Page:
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Coach Appiah: A Signifier of What We Can Do
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Sports Features of Friday, 18 October 2013

Source: Mensema, Akadu Ntiriwa

Coach Appiah: A Signifier of What We Can Do

*By Akadu Ntiriwa Mensema, Ph. D.

**I wrote this poem in the immediate aftermath of the Black Stars’ victory over the Egyptian Pharaohs. I decided not to publish it and waited, hoping that President John Mahama would congratulate Coach Akwasi Appiah and the Black Stars for winning the first encounter, at least, to inspire them for the second match in Egypt. But it has not happened. If Coach Appiah had been a white man, Ghanaian powers that be would have sung his superior praises and celebrated his whiteness. Ironically ordinary wives of Western heads of state as well as unknown Presidents of American backyard colleges have access to the President. Meanwhile when Ghanaian leaders visit the USA the American media hardly mentions their names. Not surprisingly, Mahama announced his presence as a billboard of CNN! Time has come for us to recognize our blackness as a gift, one reason why Nkrumah, the peerless pan-Africanist, named our national team the Black Stars to tell the world that blackness is as incandescent and luminous as whiteness.

So many Serbian coaches
We celebrated them
We overpaid them
We have demonized Ghanaian coaches
We have underpaid our own
Poising a bouquet of hope for white coaches
Poising invective arrows at black coaches

Akwasi Appiah arrived
We mocked
We cajoled
We insulted
We derided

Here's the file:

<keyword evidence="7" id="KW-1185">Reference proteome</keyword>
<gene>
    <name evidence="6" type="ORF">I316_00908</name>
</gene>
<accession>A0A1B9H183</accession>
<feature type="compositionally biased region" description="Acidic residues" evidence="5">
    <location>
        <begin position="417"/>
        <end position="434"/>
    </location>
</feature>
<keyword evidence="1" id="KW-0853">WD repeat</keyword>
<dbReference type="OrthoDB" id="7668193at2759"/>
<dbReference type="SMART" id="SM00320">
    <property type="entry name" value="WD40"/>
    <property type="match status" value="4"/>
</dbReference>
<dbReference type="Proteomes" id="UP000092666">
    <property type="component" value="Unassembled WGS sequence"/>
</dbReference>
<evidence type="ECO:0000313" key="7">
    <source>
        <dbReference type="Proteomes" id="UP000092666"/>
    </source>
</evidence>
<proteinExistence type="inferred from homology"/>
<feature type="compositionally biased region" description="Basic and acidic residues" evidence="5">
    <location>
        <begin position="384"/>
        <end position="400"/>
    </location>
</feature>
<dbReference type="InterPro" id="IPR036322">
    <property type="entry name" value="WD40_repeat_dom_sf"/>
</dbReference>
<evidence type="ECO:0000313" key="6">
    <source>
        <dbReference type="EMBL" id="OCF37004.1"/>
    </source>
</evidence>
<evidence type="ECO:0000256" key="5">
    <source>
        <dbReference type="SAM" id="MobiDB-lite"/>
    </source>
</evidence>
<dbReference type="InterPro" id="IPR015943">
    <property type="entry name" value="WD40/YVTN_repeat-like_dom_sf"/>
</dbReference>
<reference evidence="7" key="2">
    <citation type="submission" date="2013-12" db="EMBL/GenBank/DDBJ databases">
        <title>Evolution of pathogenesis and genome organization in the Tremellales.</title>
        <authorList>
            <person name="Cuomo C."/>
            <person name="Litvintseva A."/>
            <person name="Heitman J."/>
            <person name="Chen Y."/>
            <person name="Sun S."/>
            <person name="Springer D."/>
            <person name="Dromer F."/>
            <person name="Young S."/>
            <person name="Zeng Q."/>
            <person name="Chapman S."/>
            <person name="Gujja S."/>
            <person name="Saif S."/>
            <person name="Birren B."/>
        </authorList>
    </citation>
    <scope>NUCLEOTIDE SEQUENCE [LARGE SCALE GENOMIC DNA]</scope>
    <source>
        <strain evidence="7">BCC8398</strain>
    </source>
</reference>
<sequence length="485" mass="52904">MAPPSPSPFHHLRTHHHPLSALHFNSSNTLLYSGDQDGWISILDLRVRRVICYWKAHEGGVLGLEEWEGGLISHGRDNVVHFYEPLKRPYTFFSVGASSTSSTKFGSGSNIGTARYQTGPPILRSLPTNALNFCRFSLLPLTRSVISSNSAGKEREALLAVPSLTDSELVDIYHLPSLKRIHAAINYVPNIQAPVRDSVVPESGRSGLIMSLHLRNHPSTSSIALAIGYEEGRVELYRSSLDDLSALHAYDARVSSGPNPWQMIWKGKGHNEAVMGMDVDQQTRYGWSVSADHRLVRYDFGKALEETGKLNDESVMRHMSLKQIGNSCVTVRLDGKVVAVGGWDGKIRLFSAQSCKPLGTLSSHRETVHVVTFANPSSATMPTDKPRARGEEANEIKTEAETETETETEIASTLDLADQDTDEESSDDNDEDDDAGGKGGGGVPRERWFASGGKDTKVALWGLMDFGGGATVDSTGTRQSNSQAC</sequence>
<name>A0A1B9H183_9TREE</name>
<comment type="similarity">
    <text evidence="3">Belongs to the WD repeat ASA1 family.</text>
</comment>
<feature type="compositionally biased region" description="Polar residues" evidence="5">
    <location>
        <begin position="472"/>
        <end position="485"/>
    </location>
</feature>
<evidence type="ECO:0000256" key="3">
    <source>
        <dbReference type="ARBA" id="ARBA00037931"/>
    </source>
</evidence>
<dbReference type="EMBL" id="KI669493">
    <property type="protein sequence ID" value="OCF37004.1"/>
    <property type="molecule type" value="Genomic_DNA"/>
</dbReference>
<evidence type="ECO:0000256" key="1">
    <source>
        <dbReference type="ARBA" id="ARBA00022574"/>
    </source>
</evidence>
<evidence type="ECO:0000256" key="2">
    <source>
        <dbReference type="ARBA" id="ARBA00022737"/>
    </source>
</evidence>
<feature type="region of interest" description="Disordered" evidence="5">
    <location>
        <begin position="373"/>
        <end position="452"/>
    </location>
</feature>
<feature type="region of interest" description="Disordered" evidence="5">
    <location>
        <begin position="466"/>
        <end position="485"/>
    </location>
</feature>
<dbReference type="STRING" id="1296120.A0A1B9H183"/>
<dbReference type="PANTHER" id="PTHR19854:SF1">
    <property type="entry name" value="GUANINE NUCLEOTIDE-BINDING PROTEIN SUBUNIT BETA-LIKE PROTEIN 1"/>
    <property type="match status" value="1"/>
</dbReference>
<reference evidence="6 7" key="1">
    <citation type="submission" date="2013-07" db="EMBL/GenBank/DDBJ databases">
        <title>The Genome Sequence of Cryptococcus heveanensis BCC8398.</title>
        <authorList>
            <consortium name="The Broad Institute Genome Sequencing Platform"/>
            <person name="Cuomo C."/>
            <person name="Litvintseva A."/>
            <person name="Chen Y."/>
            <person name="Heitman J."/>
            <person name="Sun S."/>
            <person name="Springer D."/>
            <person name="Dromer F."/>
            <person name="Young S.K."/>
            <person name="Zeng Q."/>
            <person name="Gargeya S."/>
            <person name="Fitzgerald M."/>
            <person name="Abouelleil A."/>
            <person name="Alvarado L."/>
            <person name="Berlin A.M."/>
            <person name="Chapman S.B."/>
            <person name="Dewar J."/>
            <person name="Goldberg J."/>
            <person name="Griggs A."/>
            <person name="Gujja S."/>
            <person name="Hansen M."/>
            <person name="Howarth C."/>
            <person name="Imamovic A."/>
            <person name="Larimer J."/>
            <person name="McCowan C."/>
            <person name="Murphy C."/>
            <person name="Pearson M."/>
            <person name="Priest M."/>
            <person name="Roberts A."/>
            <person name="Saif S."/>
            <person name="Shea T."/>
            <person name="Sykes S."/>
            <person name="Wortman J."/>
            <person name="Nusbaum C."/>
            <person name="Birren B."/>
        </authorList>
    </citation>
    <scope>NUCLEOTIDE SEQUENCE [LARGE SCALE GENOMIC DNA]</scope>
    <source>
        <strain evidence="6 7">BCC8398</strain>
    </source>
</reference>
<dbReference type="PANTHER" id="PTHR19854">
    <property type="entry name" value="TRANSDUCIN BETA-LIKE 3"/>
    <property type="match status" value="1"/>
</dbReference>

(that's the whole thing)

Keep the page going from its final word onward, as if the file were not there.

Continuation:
We taunted
We parodied
We caricatured
We inferiorized Akwasi Appiah
And we inferiorized our blackness

Akwasi Appiah remained
Persuasive
Potent
Poignant
Poised
Packaged in self-assuredness
Of elegance in soccer erudition
With no inferiority meltdown
Like black ice before a white sun
He stood his Ghanaian grounds
Proud
Ebullient in spirit
Proud to be a Ghanaian
Radiant in his duties
With no troubling signs of blackness
Of immemorial inferiority
With no troubling signs of inferiority

Akwasi Appiah is a master of his craft
Dazzling craftsmanship
Resplendent in his calmness
His incandescent instructions
He illuminates the field of play
His symphonies of instructions
Wields rhythms of play

Akwasi Appiah is excellence
Epitome of our excellence
Of our potential moments of excellence
Of what we can do
Of what we should do
Of what we must do
Of what Ghana needs
Of what Africa needs
Exemplary commitment
Loyalty, devotion
Hard work, altruism
Dying a little for Ghana
To brighten up Ghana
In the horizon of nations
Making Africans proud

Akwasi Appiah the maestro
He is an epitome of all of us
Rising up with hope
Holding hope
Caressing inspiration
Doing our best
Showing our best

Akwasi Appiah the watershed of calmness
Animated, inspired calmness
Animation in undefined space
Inspiration in defined space
Forcing opponents to chase mirages
Like Saharan elusive mirages

Akwasi Appiah shows steely excellence
Africanizing sparkling hope
Birthing pan-African hope
Filmic signification of excellence
Inspiring a fountain of hope
Hungry with a sense of purpose
Ah! Watershed of pan-African doable

Akwasi Appiah arrived
Epitome of excellence
Worthy of emulation
Akwasi you are a fountain of hope
Akwasi you exemplify what we can do
When inspired
When we are true to faith
When we are not corrupt
When we are not nepotistic
When we are not pen-armed robbers

*Akadu Ntiriwa Mensema, Ph. D., is a nationalist Denkyira beauty. She is a trained
oral historian cum sociologist and Professor in the USA. She lives in Pennsylvania
with her great mentor and teaches Africa-area studies at a college in Maryland. In
her pastime, she writes what critics have called “populist hyperbolic, satirical”
poetry. She can be reached at akadumensema@yahoo.com. All my poems and essays on
Ghanaweb and elsewhere must not be reproduced in full or in part for any academic or
scholarly work without my written permission.

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